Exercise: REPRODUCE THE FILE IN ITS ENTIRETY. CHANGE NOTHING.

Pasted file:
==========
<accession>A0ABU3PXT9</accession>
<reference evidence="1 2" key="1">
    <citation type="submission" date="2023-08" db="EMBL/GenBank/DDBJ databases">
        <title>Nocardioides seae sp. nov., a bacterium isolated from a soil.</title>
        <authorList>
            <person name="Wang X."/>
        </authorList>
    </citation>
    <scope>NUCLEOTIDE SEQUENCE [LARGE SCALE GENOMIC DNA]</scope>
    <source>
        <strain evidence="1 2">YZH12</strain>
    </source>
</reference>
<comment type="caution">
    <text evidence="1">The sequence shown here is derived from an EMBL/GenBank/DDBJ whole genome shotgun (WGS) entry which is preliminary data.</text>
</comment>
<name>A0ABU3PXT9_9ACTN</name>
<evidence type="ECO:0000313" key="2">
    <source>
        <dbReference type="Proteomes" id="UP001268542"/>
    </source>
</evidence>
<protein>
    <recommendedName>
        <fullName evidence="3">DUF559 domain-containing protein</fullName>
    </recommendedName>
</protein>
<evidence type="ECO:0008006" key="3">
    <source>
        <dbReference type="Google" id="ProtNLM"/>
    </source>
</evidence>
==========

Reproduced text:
<accession>A0ABU3PXT9</accession>
<reference evidence="1 2" key="1">
    <citation type="submission" date="2023-08" db="EMBL/GenBank/DDBJ databases">
        <title>Nocardioides seae sp. nov., a bacterium isolated from a soil.</title>
        <authorList>
            <person name="Wang X."/>
        </authorList>
    </citation>
    <scope>NUCLEOTIDE SEQUENCE [LARGE SCALE GENOMIC DNA]</scope>
    <source>
        <strain evidence="1 2">YZH12</strain>
    </source>
</reference>
<comment type="caution">
    <text evidence="1">The sequence shown here is derived from an EMBL/GenBank/DDBJ whole genome shotgun (WGS) entry which is preliminary data.</text>
</comment>
<name>A0ABU3PXT9_9ACTN</name>
<evidence type="ECO:0000313" key="2">
    <source>
        <dbReference type="Proteomes" id="UP001268542"/>
    </source>
</evidence>
<protein>
    <recommendedName>
        <fullName evidence="3">DUF559 domain-containing protein</fullName>
    </recommendedName>
</protein>
<evidence type="ECO:0008006" key="3">
    <source>
        <dbReference type="Google" id="ProtNLM"/>
    </source>
</evidence>